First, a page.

Google is not accustomed to being mistrusted by users and flogged by the tech press, but that's exactly what's happened to the search engine giant in recent weeks since the release of its new Google Buzz social media product.
Companies like Microsoft, and to a lesser extent Apple, are used to releasing new products and seeing them publicly attacked and belittled. Those two companies are typically patient enough to take feedback, integrate it into the product cycle, and then wait for users to get on board.
Google, on the other hand, has been something of a golden child in the tech world in the past decade. Its search engine has become the default home page of the Internet, and the company's focus on engineering over profits has endeared it to users around the world.
However, as I suggested in my article How Google became the George Washington of the Internet, Google's joy ride with users could be coming to end. In fact, it may have officially happened with the introduction of Google Buzz. We could look back at this product launch as the turning point of Google losing its innocence.
So, what's the big deal about Buzz? Here are the two reasons why Google's actions with Buzz have raised so many eyebrows and confirmed some of our darkest fears about Google.
1. They'd use our data in ways we didn't authorize
Google is sitting on the largest collection of personal information on the planet (and very likely, the largest in the history of the planet). Google knows far more about you than the government does, for example. As a result, users tacitly trust Google to only use their information in ways they explicitly need for accessing Google services such as search and email.
When Google Buzz first launched, it surprised users by turning their contacts that they emailed most often in Gmail into Google Buzz friends. By default, this list of friends was exposed to the world through the person's Google Profile and these automatic friends were also treated to access to the person's Google Reader, exposing the stuff they were reading.
These kinds of surprises were what sent a lot of people (including yours truly) looking for ways to turn off Google Buzz within a few hours of it going live.
2. They'd eventually get careless about privacy procedures
In creating the automatic friends list in Buzz, Google was attempting to streamline the process of setting up a new social media site. The product was trying to be helpful and keep users from needing to look up and add their friends on yet another social network.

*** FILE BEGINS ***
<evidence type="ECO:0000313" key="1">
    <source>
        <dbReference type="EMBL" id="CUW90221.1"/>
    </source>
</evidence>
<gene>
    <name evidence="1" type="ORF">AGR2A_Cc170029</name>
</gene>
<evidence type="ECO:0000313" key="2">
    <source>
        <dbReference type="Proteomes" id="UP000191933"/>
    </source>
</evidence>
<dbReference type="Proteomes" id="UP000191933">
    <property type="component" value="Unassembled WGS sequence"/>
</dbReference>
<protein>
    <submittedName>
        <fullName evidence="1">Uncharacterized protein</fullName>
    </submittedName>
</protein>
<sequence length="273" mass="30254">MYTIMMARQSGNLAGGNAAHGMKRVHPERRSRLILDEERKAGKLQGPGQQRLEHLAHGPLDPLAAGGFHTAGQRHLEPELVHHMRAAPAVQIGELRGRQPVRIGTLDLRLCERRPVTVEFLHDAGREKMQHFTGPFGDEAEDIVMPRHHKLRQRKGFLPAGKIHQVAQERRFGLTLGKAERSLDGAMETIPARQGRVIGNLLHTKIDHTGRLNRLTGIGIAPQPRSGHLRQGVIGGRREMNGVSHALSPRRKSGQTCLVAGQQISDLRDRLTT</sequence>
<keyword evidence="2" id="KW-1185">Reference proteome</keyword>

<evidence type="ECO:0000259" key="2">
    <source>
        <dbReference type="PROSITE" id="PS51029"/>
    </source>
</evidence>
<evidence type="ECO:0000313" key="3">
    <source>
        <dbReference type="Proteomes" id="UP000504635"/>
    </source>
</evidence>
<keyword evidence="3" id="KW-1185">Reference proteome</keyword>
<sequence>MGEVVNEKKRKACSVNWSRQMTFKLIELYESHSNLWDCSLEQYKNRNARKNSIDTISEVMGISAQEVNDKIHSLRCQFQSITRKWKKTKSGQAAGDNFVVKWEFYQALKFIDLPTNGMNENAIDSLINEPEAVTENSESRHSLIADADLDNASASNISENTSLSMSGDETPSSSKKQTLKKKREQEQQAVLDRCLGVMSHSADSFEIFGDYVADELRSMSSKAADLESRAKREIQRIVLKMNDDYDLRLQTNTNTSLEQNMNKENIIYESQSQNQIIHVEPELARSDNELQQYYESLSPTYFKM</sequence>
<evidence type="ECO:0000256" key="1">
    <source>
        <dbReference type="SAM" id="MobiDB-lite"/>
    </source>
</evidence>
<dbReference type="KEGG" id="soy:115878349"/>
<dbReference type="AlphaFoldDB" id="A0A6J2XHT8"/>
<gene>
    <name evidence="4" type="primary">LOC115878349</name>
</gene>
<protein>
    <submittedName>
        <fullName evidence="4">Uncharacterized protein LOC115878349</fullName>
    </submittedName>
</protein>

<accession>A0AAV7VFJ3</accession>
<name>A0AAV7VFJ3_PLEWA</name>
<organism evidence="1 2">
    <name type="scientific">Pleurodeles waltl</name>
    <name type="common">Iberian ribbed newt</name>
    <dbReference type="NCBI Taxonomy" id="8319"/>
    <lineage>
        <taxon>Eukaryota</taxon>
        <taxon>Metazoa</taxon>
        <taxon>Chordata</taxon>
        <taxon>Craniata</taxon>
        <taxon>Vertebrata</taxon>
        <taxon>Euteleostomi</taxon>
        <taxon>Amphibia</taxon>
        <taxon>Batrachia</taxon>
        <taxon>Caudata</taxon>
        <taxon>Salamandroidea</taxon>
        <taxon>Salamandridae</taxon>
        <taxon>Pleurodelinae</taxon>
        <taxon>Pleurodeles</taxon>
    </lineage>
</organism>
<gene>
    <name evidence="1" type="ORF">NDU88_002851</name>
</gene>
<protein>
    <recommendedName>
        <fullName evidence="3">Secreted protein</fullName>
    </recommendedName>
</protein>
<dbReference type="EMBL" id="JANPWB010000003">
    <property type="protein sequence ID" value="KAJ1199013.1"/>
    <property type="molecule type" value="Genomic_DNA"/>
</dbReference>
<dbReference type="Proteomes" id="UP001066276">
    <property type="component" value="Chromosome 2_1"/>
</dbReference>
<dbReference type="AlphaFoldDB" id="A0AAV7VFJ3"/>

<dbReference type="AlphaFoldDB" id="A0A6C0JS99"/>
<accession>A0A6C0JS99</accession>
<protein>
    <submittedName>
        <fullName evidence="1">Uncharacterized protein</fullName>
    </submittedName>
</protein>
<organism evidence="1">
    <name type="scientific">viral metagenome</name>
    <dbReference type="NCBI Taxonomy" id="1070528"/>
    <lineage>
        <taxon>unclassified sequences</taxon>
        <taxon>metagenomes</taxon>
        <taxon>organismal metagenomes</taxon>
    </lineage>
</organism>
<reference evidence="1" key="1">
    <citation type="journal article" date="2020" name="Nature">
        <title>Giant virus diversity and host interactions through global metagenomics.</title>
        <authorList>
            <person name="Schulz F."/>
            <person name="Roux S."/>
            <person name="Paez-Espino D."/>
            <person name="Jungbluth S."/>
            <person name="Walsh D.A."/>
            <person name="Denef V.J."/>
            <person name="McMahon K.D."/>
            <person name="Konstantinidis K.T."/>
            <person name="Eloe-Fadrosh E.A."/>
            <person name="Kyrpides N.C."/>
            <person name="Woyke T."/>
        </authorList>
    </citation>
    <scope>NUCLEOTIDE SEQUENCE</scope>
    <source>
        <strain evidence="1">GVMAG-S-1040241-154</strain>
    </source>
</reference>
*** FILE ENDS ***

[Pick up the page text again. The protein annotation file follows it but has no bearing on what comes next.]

That was a laudable goal, but it's shocking that no one at Google sensed the massive privacy implications of this move since it was tied into a public-facing profile. For many people, that Google account tied to Gmail and other private services was not one that they wanted to expose out in the wild. It was simply too closely connected to valuable data.
Google claimed to have tested Buzz internally leading up to the launch, so it's surprising that no one picked up on the contact issue and that the feature that went live. Of course, it got rolled back by Google programmers after an international outcry from users.
Beyond the bit about anonymizing data, Google has never divulged many details about its internal policies for protecting user privacy. Google's promise to users has always been something like: "Trust us. We'll always keep the needs of users as our top priority."
However, in the process of trying to make users the top priority and create a better user experience, Google was extremely careless about the overall privacy implications of Buzz. That naturally makes me wonder how serious they are about privacy in general and it makes me question the policies and procedures Google has in place to protect privacy.
As part of the Google Buzz announcement the company stated that an enterprise version of Buzz would be available later this year. If Google can't win over consumers and techies to Wave, then it's very unlikely to win over the much more security-conscious enterprise.
Jason Hiner is Editor in Chief of TechRepublic and Long Form Editor of ZDNet. He writes about the people, products, and ideas changing how we live and work in the 21st century. He's co-author of the book, Follow the Geeks.